Consultation summary: Public consultation draft workers compensation regulation 2016 (July 2016)
The Workers Compensation Regulation 2010 (2010 Regulation) commenced on 1 February 2011. Under the Subordinate Legislation Act 1989, the 2010 Regulation is scheduled for automatic staged repeal on 1 September 2016. The staged repeal process provides an opportunity to improve the workers compensation regulation, ensuring its provisions appropriately support the workers compensation legislation.
The Government’s proposed approach to the staged repeal of the 2010 Regulation is to remake the regulation with minor amendments. To that end, the State Insurance Regulatory Authority (SIRA) prepared and published a public consultation draft Workers Compensation Regulation 2016 (draft 2016 Regulation) and an associated Regulatory Impact Statement (RIS).
SIRA formally called for public submissions concerning the draft 2016 Regulation and its associated RIS from 13 May to 14 June 2016. During that period SIRA representatives also met with a range of stakeholders to discuss their feedback.
This consultation summary provides a general overview of the main issues and views noted in stakeholder feedback and submissions received during the formal consultation period.
The draft 2016 Regulation and associated RIS were released for public consultation on 13 May 2016.
Public notice of the commencement of consultation appeared in the NSW Government Gazette, the Sydney Morning Herald and The Daily Telegraph. SIRA also wrote to a range of stakeholders noting the consultation and inviting feedback.
Copies of the RIS and the draft 2016 Regulation were published on the NSW Government’s Have Your Say website and the SIRA website.
SIRA received 12 written submissions during the public consultation period, from a range of stakeholders including individuals and advocate groups representing the interests of workers, employers, insurers and providers. All non-confidential submissions have been published on the SIRA website.
Summary of key issues
A number of key issues were noted in the consultation. These included:
- the scope of the remake
- the repeal of option for category 2 employers to establish shared return to work programs
- worker access to certain medical reports and other reports obtained by the insurer
- deemed employment
- deemed diseases
- legal costs
- prudential, pricing and practice matters.
A more comprehensive list of matters noted and proposals made is provided at Table 1 below.
Scope of the remake
A common view expressed in several submissions is that limiting the remake of the regulation to primarily machinery amendments will not address more substantial policy issues, and that the remake should include more substantial policy changes. That noted, the machinery changes that were proposed were generally viewed as necessary and generally supported.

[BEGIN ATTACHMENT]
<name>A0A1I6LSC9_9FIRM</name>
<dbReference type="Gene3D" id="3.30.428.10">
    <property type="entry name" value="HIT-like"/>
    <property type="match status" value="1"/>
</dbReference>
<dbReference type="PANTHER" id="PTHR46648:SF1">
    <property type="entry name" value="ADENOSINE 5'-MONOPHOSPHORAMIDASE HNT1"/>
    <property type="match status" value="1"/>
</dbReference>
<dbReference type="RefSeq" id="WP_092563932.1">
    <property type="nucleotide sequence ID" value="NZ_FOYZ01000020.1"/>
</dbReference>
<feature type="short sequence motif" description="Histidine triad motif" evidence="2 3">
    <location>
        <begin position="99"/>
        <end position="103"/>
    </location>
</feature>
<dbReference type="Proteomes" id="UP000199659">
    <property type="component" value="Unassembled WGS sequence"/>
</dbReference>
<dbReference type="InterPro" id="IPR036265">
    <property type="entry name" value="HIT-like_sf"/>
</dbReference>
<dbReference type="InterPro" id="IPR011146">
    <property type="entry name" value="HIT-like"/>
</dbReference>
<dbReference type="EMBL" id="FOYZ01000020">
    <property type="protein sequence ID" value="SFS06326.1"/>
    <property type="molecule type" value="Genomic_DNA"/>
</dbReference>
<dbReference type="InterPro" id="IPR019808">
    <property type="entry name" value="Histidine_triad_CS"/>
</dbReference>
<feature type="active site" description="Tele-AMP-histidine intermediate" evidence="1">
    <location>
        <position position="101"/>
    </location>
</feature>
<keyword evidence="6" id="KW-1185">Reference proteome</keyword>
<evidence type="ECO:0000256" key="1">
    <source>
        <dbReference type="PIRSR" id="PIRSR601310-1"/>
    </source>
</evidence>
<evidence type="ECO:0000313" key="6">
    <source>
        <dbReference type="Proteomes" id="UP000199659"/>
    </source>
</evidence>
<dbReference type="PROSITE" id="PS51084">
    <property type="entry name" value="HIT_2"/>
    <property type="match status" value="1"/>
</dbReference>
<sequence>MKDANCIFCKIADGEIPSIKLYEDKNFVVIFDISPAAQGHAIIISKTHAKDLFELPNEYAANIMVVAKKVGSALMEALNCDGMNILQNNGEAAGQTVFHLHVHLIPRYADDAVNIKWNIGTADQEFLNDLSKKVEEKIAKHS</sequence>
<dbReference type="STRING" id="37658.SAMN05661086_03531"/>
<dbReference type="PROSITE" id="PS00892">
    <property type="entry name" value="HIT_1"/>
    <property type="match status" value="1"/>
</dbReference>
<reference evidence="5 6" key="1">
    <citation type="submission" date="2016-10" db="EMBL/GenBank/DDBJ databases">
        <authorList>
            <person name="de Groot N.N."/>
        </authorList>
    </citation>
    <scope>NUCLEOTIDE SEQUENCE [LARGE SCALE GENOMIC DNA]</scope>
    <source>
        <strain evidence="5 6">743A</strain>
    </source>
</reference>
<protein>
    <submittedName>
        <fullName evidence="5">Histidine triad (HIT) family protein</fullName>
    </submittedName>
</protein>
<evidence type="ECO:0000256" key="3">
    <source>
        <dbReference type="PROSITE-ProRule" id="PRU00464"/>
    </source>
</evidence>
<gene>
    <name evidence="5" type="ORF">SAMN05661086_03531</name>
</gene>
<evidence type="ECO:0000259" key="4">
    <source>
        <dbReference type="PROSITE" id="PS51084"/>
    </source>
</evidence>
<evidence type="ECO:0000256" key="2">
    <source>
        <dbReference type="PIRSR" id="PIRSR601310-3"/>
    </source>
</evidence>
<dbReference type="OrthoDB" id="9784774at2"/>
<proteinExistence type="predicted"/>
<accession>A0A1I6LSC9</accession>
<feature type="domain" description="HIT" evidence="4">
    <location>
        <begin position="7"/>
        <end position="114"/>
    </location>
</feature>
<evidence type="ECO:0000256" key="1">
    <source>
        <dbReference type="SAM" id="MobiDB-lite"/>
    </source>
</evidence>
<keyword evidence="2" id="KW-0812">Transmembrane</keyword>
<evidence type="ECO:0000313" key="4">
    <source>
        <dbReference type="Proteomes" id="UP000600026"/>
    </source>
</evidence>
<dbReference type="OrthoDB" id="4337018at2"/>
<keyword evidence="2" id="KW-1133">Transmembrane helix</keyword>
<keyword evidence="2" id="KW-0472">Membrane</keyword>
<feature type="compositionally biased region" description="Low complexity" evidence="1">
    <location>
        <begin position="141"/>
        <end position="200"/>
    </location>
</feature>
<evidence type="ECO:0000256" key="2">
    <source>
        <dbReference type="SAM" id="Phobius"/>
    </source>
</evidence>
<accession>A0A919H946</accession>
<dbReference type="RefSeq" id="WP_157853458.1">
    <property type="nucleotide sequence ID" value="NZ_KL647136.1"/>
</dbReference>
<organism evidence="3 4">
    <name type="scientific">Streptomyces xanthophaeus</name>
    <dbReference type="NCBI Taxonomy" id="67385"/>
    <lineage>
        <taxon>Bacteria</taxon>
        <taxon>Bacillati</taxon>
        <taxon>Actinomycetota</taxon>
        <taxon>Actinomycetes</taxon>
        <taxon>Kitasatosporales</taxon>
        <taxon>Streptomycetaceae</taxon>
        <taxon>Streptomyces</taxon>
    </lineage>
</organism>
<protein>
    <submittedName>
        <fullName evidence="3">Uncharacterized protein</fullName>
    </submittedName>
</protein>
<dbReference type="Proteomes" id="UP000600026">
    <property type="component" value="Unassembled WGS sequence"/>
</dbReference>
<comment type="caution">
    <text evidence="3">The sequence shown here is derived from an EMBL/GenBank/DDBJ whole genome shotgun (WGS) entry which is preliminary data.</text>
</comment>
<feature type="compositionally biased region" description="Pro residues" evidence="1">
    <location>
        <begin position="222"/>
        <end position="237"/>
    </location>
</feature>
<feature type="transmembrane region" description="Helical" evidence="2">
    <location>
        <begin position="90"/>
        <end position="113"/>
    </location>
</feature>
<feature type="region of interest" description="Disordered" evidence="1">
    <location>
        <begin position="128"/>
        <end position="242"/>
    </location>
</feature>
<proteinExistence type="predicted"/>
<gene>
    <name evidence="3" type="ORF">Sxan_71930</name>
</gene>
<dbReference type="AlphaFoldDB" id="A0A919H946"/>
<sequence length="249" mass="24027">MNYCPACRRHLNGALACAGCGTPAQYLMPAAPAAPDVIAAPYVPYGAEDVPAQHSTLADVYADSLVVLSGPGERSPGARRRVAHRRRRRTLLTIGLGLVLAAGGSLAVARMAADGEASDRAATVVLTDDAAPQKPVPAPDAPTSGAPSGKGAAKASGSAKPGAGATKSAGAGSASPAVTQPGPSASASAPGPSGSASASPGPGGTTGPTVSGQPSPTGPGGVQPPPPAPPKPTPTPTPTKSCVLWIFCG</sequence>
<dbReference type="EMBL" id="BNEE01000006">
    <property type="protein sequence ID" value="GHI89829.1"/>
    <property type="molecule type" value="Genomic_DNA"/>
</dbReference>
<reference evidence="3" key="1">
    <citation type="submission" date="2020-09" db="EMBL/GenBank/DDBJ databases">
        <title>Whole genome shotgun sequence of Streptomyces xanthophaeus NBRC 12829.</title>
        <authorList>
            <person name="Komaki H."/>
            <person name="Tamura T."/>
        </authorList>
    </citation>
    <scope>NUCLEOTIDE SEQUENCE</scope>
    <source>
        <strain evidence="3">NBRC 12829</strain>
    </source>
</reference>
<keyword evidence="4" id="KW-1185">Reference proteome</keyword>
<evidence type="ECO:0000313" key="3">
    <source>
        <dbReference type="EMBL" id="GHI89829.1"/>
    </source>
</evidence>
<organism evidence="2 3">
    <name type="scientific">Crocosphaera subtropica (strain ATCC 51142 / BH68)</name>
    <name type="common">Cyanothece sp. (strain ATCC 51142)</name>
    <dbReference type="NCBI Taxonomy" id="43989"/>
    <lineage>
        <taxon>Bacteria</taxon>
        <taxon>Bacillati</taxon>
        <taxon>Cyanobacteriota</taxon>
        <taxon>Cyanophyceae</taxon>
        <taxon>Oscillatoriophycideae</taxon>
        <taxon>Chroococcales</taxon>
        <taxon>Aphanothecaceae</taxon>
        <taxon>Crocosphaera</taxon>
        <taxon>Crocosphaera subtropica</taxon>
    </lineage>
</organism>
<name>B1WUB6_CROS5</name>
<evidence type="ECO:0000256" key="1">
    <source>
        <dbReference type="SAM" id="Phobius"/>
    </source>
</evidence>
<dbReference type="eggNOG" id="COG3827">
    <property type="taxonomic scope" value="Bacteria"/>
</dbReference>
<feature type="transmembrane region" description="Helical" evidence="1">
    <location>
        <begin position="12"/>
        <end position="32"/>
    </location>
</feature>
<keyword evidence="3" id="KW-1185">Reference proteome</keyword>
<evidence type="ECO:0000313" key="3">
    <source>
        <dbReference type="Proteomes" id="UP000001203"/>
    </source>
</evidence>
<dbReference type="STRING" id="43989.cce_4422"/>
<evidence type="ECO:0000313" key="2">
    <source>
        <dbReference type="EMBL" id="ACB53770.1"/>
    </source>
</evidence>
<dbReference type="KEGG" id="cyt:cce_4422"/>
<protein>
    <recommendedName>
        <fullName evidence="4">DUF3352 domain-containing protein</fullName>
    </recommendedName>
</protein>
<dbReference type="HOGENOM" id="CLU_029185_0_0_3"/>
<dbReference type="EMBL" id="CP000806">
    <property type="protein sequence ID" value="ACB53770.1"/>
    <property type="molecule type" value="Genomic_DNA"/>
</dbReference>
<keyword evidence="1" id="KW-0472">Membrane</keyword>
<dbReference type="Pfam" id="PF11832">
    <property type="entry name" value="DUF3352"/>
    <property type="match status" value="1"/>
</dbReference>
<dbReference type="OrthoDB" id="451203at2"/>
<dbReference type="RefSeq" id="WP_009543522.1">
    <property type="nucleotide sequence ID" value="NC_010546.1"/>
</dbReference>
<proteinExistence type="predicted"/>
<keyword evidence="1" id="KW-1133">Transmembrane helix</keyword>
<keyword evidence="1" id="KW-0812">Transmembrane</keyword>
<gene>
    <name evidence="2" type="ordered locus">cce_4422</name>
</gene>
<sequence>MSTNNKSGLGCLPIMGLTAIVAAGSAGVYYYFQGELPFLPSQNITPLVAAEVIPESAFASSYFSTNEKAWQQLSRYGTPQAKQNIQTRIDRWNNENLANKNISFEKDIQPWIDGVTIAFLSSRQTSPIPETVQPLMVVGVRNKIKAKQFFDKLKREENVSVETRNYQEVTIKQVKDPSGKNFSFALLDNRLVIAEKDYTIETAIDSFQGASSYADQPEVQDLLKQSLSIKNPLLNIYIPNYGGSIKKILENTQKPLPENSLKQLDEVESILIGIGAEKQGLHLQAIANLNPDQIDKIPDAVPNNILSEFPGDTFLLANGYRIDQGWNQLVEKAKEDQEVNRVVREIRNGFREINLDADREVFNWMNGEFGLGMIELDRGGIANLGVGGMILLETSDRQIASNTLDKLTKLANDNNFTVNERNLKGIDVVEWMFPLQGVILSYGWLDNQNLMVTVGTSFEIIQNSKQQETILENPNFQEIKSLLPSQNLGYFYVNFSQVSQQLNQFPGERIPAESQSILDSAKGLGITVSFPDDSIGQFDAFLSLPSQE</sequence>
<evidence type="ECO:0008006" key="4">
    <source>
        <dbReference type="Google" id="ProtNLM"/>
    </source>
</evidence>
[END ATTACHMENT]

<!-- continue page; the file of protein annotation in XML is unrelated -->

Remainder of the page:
Repeal of shared return to work programs
All but one submission supported (or did not oppose) the proposed repeal of the shared return to work program provisions. The one submission that did oppose the proposed amendment was from an insurer who asserted that the removal of provisions for ‘Category 2’ employers to establish shared return to work programs may limit future employer initiatives that might be undertaken by the insurer.
Worker access to certain medical reports and other reports obtained by the insurer
A majority of submissions expressed opposition to the proposal that the provisions relating to worker access to certain medical reports and other reports obtained by the insurer be remade without change. That is, a majority of submissions expressed views supporting broader access provision more generally, and also supporting the removal of a ‘dispute’ as a precondition for access. Several submissions recommended the regulation be changed to better reflect and or align with related regulatory provisions of the Health Records and Information Privacy Act 2002 and Government Information (Public Access) Act 2009.
Several submissions attached or referenced a discussion paper issued as part of the WIRO Parkes Review, titled "Access to Information by a Worker". The paper provided detailed discussion and recommendations on this issue.
One submission also noted concern with the proposed insertion of a new penalty offence at clause 39 of the draft 2016 Regulation. The RIS noted the insertion of the new penalty offence was to address an apparent anomaly in Schedule 5 of the 2010 Regulation. However, the submission asserted that the introduction of the penalty offence into clause 39 was not appropriate and was not an ‘equivalent replacement penalty to a 20 penalty unit provision...that has not been in place since 2005’.